Getting To & Getting Around Alishan

Alishan trainThe Alishan area can be explored by car, bus, motorcycle, bicycle, or train. The last of these options is an attraction in its own right, and often described as East Asia’s most exciting train journey.

Nominated for UNESCO World Heritage Site status, the Alishan Forest Railway is a thrilling way to enter the island’s southern highlands. One of the world’s few remaining steep-gradient alpine railways, it has a full century of history. From around 1912, locomotives pulled workers and their supplies from Chiayi (30 m / 98 ft above sea level) to Alishan (elevation: 2,216 m / 7,270 ft), then brought the region’s valuable timber and farm produce down to the plains.

Train, bus, or private vehicle?

After World War II the railroad emerged as an excellent way to appreciate the changing landscapes and foliage as one climbed from the tropical plains through a series of climate zones. The 73-km-long (45 miles) railroad includes 77 bridges and 50 tunnels, plus a remarkable section where the track corkscrews its way three times around one mountain, then uses switchbacks and changes of direction to climb the next. When the train is running all the way from to Alishan , uphill travel time is three and a quarter hours. As of June 2024, however, services were terminating at Shizilu, 1,534 m / 5,033 ft above sea level and 16 km / 10 miles before the station inside Alishan National Forest Recreation Area.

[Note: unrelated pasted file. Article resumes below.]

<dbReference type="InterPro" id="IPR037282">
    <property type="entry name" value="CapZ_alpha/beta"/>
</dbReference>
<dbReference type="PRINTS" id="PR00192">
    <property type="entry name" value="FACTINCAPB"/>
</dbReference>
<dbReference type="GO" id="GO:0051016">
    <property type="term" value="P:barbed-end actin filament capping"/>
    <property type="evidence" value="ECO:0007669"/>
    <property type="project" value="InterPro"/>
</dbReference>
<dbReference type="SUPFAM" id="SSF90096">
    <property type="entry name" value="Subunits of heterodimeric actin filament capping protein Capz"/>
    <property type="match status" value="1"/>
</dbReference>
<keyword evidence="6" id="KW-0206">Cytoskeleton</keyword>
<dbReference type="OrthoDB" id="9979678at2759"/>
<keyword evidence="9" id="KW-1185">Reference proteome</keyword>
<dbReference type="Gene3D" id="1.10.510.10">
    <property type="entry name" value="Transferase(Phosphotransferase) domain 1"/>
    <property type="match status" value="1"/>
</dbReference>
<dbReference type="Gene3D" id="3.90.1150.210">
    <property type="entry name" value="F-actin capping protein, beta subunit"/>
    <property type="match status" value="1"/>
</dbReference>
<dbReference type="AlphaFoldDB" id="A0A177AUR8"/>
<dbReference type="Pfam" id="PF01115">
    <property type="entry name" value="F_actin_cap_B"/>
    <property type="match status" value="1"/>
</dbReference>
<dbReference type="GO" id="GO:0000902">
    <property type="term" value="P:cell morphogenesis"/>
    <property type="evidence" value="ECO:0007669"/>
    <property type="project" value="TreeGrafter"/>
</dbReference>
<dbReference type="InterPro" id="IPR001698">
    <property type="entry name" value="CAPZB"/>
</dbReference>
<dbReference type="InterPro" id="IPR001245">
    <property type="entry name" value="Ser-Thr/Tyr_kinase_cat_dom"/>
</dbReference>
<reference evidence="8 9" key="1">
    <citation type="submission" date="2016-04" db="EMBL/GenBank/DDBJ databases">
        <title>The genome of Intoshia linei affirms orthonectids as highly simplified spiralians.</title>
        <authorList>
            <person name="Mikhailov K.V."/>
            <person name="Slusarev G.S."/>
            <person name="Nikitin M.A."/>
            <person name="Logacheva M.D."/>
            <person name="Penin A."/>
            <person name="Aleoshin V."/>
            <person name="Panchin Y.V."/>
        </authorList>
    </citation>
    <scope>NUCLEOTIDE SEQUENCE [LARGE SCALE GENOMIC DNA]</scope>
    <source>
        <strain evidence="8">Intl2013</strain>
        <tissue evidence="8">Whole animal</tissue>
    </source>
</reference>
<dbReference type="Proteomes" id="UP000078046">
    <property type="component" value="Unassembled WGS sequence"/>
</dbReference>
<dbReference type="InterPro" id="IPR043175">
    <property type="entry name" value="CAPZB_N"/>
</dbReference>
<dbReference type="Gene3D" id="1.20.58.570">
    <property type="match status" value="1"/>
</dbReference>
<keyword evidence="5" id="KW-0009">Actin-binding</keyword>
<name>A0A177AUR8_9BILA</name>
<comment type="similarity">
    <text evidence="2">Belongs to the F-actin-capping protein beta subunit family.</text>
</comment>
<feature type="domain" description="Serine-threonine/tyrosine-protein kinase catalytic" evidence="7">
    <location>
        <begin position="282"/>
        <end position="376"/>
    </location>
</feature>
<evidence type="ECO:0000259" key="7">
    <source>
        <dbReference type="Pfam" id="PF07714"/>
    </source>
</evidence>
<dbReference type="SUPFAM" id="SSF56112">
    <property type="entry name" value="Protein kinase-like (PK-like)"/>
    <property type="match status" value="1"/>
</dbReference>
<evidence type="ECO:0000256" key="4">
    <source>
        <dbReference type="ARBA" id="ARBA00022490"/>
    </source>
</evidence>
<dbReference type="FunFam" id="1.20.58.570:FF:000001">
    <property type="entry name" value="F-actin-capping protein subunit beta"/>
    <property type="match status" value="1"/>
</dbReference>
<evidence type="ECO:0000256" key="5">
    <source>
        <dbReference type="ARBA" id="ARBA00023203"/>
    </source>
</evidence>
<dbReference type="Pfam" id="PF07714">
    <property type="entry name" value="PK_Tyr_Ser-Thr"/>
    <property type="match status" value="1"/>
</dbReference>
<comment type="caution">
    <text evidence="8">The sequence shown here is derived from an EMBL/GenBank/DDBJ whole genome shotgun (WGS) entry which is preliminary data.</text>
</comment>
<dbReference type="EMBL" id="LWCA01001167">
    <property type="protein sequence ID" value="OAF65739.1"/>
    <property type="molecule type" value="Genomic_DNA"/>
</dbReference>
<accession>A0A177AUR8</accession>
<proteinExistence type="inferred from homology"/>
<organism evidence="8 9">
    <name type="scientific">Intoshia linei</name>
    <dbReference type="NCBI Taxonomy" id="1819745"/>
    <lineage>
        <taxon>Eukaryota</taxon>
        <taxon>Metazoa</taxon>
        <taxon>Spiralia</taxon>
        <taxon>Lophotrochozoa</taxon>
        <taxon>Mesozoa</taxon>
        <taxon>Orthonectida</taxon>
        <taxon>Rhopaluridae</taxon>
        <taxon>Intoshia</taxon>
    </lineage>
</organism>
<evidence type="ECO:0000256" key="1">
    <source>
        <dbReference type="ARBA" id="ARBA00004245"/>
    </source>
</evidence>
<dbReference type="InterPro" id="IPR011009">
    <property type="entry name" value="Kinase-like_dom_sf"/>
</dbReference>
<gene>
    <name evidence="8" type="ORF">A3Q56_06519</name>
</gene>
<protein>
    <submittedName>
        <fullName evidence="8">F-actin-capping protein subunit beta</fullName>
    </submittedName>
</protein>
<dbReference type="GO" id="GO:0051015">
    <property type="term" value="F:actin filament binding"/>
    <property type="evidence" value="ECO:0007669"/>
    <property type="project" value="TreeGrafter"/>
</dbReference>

View from Highway 18 approaching AlishanRegular buses head to the forest recreation area from downtown Chiayi (which is served by very frequent conventional expresses from Taipei and Kaohsiung) and Chiayi High-Speed Railway Station. It’s a slow but scenic journey that takes around two and a half hours. Less frequent bus services link Chiayi with Fenqihu, Dabang, and other places in the region. Visitors depending on public transport should plan ahead carefully, and make sure they reach the stop at least ten minutes ahead of schedule, as buses occasionally travel faster than expected.

Travelling by private car or minivan is somewhat quicker, of course, but that’s not the main reason why you might want to get your own vehicle and driver. Those with their own wheels can explore several gorgeous backroads. Some lead to remote farmsteads or homestays with unbeatable views, others to vantage points from which the scenery is breathtaking. But it’s easy to get lost, so self-driving tourists should ensure they have a downloaded map (internet access can be spotty), a full tank of petrol, and some snacks and drinking water. A well-maintained road links Alishan with Yushan National Park; continuing northwards will eventually bring you to the town of Shuili and then Sun Moon Lake.

If driving through unfamiliar mountain territory sounds daunting — and you don’t want to be limited to what’s accessible by public transport — consider hiring an experienced driver-guide through Life of Taiwan. Our expert itinerary planners can devise a schedule that prefectly meets your requirements. Whether you seek a luxury tour or a family tour of Taiwan, we invite you to reach out today and start your exploration of this fascinating island.

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